Molecular characterisation of methicillin-resistant staphylococcus aureus isolated at the Univeristy Teaching Hospital, Lusaka
Samutela, Tillika Mulemba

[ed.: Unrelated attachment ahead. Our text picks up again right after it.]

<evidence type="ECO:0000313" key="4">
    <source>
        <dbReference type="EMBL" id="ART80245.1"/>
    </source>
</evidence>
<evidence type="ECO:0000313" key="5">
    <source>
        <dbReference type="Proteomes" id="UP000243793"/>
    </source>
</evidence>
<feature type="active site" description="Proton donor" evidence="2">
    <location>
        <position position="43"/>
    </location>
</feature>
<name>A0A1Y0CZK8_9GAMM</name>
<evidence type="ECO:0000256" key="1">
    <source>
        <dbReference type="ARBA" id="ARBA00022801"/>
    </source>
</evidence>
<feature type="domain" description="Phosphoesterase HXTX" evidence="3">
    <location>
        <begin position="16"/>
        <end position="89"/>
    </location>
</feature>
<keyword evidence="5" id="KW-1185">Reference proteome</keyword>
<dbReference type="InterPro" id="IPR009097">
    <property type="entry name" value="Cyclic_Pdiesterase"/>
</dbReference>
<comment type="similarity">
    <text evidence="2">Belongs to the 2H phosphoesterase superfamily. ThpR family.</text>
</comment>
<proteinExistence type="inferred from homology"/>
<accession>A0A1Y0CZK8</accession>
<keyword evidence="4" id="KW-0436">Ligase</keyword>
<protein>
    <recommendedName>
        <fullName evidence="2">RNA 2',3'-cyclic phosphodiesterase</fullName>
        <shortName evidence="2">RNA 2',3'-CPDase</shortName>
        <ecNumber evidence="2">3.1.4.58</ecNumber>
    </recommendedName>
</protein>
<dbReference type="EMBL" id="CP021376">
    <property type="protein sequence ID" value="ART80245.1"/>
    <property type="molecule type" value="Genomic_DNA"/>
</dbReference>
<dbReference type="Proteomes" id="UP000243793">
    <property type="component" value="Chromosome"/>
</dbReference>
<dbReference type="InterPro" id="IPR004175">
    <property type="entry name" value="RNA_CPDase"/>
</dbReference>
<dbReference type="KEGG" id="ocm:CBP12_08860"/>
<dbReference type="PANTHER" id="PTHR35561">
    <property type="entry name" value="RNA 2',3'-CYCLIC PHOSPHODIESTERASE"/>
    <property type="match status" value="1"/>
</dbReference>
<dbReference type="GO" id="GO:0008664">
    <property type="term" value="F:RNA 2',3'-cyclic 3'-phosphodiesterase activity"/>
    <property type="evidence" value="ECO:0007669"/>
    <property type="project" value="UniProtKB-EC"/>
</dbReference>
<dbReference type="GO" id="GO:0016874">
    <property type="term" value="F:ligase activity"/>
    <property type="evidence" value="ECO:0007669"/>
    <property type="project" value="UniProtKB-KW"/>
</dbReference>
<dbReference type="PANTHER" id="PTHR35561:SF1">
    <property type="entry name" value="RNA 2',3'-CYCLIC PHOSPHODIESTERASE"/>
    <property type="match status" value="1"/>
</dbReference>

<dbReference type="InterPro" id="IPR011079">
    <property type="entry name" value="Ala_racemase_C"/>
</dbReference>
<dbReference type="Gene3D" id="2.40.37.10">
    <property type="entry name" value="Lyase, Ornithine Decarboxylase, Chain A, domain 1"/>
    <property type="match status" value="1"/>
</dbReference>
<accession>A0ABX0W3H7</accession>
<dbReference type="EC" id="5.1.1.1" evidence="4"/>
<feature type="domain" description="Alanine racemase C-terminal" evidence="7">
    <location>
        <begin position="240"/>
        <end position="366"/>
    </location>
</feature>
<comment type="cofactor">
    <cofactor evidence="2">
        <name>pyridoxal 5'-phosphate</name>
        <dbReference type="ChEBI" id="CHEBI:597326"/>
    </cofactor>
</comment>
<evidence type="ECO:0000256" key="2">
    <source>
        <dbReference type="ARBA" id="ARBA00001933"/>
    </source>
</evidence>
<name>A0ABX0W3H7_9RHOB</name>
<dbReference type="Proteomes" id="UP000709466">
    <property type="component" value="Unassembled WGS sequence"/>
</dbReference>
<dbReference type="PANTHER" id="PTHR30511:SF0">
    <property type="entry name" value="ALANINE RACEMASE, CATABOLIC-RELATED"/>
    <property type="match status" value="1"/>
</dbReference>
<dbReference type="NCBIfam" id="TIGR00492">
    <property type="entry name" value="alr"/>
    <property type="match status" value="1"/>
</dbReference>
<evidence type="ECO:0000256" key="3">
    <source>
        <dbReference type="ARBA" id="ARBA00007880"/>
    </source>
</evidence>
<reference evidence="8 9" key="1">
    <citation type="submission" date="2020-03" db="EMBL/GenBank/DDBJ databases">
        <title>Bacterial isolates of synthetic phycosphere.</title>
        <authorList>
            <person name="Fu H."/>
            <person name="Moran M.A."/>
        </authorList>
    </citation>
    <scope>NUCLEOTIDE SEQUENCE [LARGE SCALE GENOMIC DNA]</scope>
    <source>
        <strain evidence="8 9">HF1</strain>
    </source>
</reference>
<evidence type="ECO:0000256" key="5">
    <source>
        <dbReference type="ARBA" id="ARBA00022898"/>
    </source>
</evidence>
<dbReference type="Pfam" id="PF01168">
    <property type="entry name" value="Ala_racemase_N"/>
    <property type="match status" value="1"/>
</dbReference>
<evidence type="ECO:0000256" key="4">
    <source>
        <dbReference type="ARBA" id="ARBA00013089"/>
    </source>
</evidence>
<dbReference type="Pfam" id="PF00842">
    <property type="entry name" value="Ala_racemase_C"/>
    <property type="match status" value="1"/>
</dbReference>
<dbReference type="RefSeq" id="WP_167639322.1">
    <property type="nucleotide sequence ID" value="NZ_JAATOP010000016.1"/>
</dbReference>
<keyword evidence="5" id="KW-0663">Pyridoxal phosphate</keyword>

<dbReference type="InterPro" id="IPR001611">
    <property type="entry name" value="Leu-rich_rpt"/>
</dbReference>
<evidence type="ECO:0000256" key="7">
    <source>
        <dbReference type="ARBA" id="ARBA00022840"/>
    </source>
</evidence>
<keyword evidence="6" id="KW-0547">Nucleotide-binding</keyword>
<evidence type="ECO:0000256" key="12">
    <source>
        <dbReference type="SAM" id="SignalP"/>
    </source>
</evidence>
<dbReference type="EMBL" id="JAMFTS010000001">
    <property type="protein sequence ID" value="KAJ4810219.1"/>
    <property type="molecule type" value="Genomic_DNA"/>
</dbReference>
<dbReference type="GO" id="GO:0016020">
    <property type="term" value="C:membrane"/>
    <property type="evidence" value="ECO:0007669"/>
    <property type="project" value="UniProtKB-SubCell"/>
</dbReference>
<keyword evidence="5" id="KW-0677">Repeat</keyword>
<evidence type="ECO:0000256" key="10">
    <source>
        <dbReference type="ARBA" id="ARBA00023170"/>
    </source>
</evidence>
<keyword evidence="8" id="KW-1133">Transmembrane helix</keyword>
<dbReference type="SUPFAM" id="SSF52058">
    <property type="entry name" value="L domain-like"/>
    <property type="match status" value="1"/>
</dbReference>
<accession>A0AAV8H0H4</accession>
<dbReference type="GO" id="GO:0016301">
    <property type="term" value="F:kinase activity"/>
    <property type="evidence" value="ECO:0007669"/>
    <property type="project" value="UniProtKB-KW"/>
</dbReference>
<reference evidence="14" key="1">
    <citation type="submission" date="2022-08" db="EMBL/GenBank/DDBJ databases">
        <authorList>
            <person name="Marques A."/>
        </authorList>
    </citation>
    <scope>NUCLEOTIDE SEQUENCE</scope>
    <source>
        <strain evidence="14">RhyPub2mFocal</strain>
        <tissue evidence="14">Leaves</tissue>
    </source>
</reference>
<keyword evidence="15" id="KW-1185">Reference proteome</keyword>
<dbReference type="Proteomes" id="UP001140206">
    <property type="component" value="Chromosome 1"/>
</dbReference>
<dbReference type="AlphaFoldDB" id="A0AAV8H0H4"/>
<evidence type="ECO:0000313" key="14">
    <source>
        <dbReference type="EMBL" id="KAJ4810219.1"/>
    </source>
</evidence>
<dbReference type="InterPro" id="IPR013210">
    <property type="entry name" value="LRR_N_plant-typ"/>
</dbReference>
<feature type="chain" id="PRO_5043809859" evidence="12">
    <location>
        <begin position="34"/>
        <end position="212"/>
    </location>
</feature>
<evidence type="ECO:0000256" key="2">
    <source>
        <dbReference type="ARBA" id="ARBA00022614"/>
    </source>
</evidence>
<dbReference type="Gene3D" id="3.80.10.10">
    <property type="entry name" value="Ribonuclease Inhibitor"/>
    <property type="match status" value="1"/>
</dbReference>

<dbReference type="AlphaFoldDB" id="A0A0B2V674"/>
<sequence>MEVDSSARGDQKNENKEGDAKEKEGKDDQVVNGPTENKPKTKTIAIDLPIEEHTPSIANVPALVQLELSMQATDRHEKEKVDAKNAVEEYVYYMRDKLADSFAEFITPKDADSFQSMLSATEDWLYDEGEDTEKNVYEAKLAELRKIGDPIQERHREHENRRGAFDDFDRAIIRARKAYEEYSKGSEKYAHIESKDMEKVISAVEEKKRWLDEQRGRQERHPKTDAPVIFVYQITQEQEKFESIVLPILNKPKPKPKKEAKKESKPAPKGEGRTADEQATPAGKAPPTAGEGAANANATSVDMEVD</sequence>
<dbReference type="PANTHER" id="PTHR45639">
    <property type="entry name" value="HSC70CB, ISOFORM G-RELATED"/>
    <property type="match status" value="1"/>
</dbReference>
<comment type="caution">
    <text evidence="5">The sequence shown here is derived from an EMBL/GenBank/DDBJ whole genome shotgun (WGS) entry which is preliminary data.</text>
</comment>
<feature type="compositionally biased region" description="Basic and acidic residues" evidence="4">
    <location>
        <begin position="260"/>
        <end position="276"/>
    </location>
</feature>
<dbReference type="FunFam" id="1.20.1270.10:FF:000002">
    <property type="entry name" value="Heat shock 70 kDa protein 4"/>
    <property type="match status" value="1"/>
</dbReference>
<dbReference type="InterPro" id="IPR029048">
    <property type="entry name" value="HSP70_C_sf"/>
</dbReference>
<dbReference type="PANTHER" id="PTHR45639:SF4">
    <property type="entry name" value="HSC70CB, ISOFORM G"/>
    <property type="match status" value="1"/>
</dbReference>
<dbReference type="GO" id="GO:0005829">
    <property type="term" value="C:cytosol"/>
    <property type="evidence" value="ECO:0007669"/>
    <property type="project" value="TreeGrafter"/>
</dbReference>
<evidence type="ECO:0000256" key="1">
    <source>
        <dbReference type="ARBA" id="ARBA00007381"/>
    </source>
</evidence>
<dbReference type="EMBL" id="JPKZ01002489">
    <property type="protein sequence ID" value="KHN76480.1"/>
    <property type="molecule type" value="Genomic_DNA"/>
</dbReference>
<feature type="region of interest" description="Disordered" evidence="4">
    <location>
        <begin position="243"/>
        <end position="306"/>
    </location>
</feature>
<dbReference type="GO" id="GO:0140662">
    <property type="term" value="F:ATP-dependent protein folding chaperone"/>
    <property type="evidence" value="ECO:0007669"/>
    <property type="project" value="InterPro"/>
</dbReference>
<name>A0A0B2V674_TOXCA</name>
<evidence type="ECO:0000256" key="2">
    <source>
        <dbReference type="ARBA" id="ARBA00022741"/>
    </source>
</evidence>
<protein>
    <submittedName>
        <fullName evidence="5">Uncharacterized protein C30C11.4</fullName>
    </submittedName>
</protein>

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Methicillin-resistant Staphylococcus aureus is one of the major causes of nosocomial infections worldwide. It is endemic in hospitals and prevalent in the community and amongst livestock. Morbidity and mortality amongst patients with Methicillin-resistant Staphylococcus aureus infections are high due to resistance to many antibiotics. In Zambia, there has been an increase in the number of cases of Methicillin-resistant Staphylococcus aureus, from 23% in 2003 to 30.7% in 2010, but its molecular characteristics were unknown. In addition, its antibiotic resistance patterns are not clearly defined. Therefore, the objective of this study was to characterise Methicillin-resistant Staphylococcus aureus isolated from the University Teaching Hospital in Lusaka, Zambia, using molecular tools. The antimicrobial susceptibility pattern of the Methicillin-resistant Staphylococcus aureus was also determined. This was a laboratory-based cross-sectional study. Ninety-five clinical isolates of Staphylococcus aureus, collected between June 2009 and December 2012 at the University Teaching Hospital in Lusaka, Zambia, were analysed by SCCmec and spa typing. Antibiotic susceptibility testing was performed using the Kirby-Bauer disc diffusion method. The results demonstrated that, of the 95 S. aureus isolates, 43% were Methicillin-resistant Staphylococcus aureus strains. Antibiotic resistance to common anti-staphylococcal drugs ranged from 68% to 100%. Multi-drug resistance rates ranged from 17.5 % to 35%. The most prevalent SCCmec types were SCCmec type IV (63%) and SCCmec type III (14.6%). Five spa types, which included a novel type, were detected and the most prevalent spa type was t064 (13%). The prevalence of multidrug resistant Methicillin-resistant Staphylococcus aureus was found to be high and has continued to increase. The high prevalence of SCCmec type IV and spa type t064 suggests that the strains circulating are hospital-acquired and that there may be high genetic exchange amongst the bacterial strains. Regular surveillance and screening is recommended for infection control and treatment guidance.
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